Prime Minister Rishi Sunak promised to toughen up migration rules under a Tory leadership contest deal with Suella Braverman, the former home secretary’s allies say.
The Telegraph newspaper says it has seen a copy of a plan Mr Sunak agreed with Mrs Braverman last year.
The document includes a pledge to increase the salary migrants would have to earn to enter the UK.
But Mr Sunak’s allies dispute the idea he struck a deal with Mrs Braverman.
Sources close to the prime minister insist there was a more general policy discussion about legal and illegal migration, rather than an agreement on specific policy proposals.
The claim of a deal came in Mrs Braverman’s scathing letter to Mr Sunak after the prime minister had sacked her as home secretary.
In the letter, Mrs Braverman said she supported Mr Sunak’s Tory leadership bid last year because of “the firm assurances you gave me on key policy priorities”, which included reducing “overall legal migration”.
The Telegraph reported that it had seen “a copy of the pact” over the weekend, days after official figures showed net migration into the UK reached a record 745,000 last year.
The figures represent a challenge for the prime minister, whose party has repeatedly promised to reduce the numbers during its 13-year stint in power.
Mr Sunak has faced pressure from his own MPs to bring down net migration, which is the difference between the number of people coming to live in the UK and those leaving.
When asked about the figures on Monday, the prime minister said he was clear net migration was “too high” and it needed to “come down to sustainable levels”.
He said restricting some foreign postgraduate students from bringing family members to the UK – a move announced in May – had been a significant move.
But he did not comment on a proposal to raise the salary threshold for skilled foreign workers from £26,000 to £40,000.
This proposal was in the four-point migration plan agreed by Mrs Braverman and Mr Sunak, according to the Telegraph.
The document also contains other ideas, such as closing down the graduate visa route, and prioritising Russell Group university applicants when evaluating student visa applications.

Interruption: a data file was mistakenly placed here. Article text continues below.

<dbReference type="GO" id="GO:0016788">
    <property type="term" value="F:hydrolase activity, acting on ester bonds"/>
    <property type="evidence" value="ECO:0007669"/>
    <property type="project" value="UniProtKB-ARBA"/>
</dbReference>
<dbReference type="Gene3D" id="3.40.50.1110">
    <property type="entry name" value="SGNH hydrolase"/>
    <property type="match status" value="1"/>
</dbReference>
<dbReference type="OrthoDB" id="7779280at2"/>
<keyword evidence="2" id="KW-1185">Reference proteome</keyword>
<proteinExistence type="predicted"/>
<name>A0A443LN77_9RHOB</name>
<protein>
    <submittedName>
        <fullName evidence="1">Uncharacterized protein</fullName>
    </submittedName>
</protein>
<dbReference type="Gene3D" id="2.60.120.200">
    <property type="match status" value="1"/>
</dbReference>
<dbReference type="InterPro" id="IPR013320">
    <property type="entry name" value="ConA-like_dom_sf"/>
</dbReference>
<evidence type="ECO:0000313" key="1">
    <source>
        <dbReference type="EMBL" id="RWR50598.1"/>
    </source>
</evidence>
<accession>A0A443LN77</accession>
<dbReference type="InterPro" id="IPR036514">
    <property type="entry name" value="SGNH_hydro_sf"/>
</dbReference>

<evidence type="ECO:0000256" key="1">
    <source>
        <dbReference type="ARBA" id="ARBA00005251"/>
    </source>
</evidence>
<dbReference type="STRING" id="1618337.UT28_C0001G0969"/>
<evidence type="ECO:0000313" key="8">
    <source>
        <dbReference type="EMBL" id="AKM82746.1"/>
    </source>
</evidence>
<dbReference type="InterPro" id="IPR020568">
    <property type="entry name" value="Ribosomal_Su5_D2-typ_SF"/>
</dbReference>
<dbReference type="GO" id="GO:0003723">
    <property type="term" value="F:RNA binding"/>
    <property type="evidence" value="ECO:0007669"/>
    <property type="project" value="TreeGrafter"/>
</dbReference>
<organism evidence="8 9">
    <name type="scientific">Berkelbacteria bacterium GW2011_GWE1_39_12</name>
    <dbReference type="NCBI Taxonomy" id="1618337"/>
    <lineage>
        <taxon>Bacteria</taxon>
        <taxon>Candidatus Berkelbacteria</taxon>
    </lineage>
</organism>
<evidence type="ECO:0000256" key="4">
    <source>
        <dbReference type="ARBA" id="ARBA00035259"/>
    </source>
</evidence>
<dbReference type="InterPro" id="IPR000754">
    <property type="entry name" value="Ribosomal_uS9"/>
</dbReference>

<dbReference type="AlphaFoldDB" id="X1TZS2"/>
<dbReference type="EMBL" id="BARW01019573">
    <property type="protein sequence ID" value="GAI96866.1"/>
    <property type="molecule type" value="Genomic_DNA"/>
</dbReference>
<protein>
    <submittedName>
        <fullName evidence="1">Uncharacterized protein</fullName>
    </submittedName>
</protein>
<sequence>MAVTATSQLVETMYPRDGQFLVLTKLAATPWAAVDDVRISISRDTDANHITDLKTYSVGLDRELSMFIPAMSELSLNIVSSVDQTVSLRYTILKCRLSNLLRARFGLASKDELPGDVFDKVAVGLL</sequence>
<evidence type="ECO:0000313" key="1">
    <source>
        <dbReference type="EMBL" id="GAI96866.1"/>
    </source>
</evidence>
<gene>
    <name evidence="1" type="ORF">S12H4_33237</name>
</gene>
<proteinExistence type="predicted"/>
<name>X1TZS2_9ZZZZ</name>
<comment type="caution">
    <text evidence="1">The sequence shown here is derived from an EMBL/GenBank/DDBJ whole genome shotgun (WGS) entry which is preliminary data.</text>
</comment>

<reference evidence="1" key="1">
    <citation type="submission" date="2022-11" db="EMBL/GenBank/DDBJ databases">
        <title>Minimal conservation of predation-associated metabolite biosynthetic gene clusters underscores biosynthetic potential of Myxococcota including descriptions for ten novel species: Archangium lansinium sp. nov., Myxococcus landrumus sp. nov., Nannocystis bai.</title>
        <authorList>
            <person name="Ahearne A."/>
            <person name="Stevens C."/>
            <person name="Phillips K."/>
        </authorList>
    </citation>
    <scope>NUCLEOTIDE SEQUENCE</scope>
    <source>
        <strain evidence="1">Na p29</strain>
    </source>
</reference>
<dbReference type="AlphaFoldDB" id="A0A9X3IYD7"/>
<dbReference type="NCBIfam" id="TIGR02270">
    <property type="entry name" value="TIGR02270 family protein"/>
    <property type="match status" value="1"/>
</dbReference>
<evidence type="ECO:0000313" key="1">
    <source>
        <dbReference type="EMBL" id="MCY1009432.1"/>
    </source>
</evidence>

Allies of the former home secretary claim the prime minister to agreed to implement this plan.
Mr Sunak previously said he had conversations with lots of people during the leadership contest, not just Mrs Braverman.
Mr Sunak’s allies also point out that while Mrs Braverman was home secretary, the government did cut the number of dependents some students were able to bring with them.
Last week, Immigration Minister Robert Jenrick shared a set of proposals to attempt to cut immigration with No 10, which are being discussed internally.
Among the suggestions was a required minimum annual salary of £35,000 in order to receive a work visa.
But this will be another unwelcome intervention from Mrs Braverman when he is under pressure from some restless Conservative MPs over net migration numbers.
Separately, many Conservative MPs also want swift action to rescue the government’s plan to send some asylum seekers to Rwanda.
The policy was ruled unlawful by the Supreme Court earlier this month.
The prime minister’s spokesman said while the Rwanda plan was “a crucial part of our approach to stopping the boats”, there “is no one silver bullet”.
“And that’s why we – alongside the continued work to secure the Rwanda migration partnership – we are taking action, whether that’s on bilateral returns agreements, further co-operation with our French counterparts, and that is having an impact,” the spokesman said.
Mr Sunak has promised an upgraded treaty with Rwanda on the asylum plan and a law intended to set aside the Supreme Court’s ruling.
But the prime minister’s spokesman declined to comment on the timeline of a new treaty with Rwanda amid speculation over the reason for its delay.
“It’s due to be published in the coming weeks,” the spokesman said.